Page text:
It’s early days, and we generally don’t say a whole lot about Fincanna because the guys behind it want to go through every word and leave no indication that they’re doing anything untoward, like stock promotion, such is their desire to play everything as straight as a die. Which makes life hard for us because we don’t normally wait for executive approval before publishing what we think.

Just know this: If you’re looking for an honest California play, you’ve found one.

And you found it early.


We’ve talked a lot about a company called Lottogopher (LOTO.C) which wasn’t a client but we thought was pretty great, and put our own cash into.

It’s been disappointing. Not that the company hasn’t made moves (it has, with William Shatner now signed on as spokesman), and not that the company doesn’t have a viable business model (similar companies in Europe are worth billions) or growth plans (other states than its current California are reportedly coming).

But they came to market loaded with cheap paper, and that paper has been selling it right down to lower than $0.15 last week.

But something has been happening that makes me feel like it’s about to go on a run.

First, they announced they’re applying blockchain tech to what they do, and.gaming in general.

Second, the sell-off flattened last week.

Third, the buying began this week. In earnest. Volume is way up. And now I’m getting those Twitter private messages from industry players telling me they’re loading up.

Those are the signs that someone is leaning on the go button. Either news is coming and word is out, or someone is buying promo, or a large investor sees something they’d like a big stake in… either way, the buying levels match the highest volume this stock has ever had.


— Chris Parry

FULL DISCLOSURE: As mentioned in the article, most of the companies described in this piece are Equity.Guru client companies. That means we may also own stock in those companies, so we have a conflict of interest inherent.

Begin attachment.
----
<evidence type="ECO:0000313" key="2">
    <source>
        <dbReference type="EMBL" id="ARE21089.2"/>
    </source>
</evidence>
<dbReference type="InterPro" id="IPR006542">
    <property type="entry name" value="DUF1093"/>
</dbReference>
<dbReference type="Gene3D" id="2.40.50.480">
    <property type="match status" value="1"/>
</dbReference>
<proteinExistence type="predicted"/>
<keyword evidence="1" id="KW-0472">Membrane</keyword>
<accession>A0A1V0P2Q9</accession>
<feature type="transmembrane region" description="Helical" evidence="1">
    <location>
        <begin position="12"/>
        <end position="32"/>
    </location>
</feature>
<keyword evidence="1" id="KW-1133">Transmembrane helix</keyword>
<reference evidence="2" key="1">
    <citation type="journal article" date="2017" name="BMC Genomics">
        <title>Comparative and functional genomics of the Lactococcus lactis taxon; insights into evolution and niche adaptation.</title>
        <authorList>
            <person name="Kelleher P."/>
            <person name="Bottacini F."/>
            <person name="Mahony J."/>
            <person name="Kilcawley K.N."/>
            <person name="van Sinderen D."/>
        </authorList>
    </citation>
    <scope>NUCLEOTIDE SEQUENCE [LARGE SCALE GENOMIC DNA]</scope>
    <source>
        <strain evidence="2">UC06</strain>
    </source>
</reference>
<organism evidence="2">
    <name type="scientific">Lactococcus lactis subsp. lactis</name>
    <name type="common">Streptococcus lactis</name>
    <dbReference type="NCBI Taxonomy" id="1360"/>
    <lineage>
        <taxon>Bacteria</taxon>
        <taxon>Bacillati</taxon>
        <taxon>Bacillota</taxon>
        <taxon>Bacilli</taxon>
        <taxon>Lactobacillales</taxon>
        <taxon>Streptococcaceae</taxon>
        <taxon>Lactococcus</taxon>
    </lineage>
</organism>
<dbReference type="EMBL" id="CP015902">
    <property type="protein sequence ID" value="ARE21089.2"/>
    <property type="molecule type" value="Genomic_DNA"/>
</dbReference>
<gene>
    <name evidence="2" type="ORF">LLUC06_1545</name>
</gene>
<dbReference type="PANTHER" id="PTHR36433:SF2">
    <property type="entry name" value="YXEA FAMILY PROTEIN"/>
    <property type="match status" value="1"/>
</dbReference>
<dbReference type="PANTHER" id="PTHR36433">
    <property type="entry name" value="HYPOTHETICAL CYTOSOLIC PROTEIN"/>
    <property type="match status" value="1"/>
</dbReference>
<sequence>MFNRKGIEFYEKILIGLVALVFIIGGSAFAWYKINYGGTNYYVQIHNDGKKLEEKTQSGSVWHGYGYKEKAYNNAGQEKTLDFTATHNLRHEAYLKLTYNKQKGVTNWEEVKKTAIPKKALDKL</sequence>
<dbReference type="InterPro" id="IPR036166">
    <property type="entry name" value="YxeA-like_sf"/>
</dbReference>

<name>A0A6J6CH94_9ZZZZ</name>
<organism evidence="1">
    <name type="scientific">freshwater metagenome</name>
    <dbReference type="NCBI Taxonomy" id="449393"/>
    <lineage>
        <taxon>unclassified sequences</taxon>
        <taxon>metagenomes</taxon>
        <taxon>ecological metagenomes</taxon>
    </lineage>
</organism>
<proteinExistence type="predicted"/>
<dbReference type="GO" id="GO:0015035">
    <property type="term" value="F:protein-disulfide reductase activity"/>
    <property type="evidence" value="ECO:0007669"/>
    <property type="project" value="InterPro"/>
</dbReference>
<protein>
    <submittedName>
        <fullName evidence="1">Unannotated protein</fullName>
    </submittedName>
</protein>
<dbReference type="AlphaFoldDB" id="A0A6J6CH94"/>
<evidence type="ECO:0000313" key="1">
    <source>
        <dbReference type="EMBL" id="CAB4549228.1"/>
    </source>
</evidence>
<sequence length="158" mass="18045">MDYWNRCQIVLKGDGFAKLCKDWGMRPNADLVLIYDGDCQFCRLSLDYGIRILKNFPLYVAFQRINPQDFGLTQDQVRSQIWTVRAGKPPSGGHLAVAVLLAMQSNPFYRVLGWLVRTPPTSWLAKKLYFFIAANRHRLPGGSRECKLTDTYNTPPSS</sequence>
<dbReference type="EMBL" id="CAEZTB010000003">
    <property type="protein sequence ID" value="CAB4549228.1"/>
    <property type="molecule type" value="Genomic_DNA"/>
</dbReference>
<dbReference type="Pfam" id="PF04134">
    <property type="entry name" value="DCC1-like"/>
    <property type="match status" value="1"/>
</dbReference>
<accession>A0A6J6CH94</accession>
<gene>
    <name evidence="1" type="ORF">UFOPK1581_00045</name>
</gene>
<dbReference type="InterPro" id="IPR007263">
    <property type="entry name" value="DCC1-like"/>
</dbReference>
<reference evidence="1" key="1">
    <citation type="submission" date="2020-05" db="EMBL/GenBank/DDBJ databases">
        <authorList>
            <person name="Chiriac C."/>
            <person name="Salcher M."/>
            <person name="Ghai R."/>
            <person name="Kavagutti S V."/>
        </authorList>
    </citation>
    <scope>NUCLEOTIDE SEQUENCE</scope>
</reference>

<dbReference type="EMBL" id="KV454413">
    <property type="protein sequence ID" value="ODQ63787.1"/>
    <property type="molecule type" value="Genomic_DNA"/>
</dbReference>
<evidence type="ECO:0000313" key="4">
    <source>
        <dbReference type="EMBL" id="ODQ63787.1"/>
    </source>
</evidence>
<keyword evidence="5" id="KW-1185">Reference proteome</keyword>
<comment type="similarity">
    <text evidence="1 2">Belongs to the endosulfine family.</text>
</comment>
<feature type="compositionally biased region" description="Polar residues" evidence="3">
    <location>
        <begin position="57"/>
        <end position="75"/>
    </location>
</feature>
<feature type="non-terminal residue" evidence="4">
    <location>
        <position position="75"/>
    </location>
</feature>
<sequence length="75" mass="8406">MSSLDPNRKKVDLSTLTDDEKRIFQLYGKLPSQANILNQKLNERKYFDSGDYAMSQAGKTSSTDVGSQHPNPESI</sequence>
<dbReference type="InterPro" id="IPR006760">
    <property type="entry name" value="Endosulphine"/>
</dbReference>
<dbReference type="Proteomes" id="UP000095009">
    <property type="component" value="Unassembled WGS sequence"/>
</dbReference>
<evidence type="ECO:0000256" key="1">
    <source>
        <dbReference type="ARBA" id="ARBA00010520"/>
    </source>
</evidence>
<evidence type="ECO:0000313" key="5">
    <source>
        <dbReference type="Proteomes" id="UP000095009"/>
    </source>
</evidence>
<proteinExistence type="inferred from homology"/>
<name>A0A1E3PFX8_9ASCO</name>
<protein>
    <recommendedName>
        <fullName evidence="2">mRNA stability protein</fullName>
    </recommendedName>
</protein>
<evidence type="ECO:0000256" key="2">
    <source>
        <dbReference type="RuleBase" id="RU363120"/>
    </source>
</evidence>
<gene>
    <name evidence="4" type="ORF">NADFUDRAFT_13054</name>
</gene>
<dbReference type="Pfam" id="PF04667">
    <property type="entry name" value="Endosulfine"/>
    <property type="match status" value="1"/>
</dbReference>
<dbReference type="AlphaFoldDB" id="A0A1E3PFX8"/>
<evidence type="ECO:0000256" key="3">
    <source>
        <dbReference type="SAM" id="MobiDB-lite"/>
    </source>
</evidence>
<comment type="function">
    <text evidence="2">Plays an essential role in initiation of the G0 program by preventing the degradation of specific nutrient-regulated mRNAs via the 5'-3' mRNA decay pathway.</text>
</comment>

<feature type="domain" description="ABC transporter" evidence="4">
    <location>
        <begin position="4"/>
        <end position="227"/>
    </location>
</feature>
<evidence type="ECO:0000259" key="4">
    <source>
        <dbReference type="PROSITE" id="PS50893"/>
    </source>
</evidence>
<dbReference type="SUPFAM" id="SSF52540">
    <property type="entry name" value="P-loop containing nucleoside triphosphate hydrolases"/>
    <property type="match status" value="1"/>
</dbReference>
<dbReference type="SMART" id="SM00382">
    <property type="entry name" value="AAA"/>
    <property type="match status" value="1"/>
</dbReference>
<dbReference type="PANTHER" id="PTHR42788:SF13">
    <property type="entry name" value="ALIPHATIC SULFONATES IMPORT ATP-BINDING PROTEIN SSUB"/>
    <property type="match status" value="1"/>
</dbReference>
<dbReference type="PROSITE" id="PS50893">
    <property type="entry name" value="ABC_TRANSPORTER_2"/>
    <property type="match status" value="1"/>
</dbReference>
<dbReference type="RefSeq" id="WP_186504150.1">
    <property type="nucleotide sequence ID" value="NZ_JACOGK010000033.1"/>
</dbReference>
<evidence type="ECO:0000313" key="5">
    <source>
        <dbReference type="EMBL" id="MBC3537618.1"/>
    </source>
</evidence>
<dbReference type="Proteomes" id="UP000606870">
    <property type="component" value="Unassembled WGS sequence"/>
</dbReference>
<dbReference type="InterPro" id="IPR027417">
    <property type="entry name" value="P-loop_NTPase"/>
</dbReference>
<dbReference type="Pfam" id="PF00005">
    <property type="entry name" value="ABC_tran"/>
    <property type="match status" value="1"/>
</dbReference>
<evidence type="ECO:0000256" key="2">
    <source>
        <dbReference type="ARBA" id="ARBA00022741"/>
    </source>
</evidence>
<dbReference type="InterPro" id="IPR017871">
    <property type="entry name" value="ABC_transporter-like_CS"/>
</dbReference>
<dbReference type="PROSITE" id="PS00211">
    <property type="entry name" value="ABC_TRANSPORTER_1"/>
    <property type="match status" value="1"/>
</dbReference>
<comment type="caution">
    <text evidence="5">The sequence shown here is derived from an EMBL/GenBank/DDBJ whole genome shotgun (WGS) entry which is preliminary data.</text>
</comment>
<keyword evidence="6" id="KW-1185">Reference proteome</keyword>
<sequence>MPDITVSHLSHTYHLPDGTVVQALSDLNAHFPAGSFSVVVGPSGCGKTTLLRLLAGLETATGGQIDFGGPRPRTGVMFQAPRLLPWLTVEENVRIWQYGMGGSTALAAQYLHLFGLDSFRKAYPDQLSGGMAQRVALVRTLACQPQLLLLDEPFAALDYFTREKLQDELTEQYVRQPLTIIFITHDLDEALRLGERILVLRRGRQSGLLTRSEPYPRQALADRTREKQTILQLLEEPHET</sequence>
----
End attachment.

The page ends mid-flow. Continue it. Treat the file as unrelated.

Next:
Don’t buy something because we say it’s good, or because anyone else tells you to. Buy something if you look at it and think, yep, I know all there is to know about this opportunity and it makes sense to me, and if I lose some of my investment it won’t lead to divorce.

Yeah. We still gotta work on our disclosure statements a little, BCSC…

NB: Doja Cannabis (“DOJA”) announced a name and symbol change on January 30th, 2018 as a result of its merger with TS Brandco Holdings Inc. (“Tokyo Smoke”). Effective 31 January 2018, the company trades as Hiku Brands under the ticker symbol HIKU.C

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True Leaf, remember them? I read one of your articles of True Leaf back when you were in Stockhouse. They were at 7.5 cents back then. They are now over $1.50. And now I’ve found you here. Good on you and thank you!

Do you plan to discuss them in the near future? They are currently undergoing a unique crowdfunding, which is not very common among the investing world. Would love to hear your thoughts on how that changes future private placement opportunities for those who are unaccredited investors!


Since this is the latest post involving LOTO.CN, I thought I’d ask here…but what does Lottogopher have that LottoLand doesn’t? (Besides Captain Kirk) I’m too new at this and too lazy to really hash out all the differences and was wondering if you guys have any insights. Also, I really appreciate this site…keep up the good work!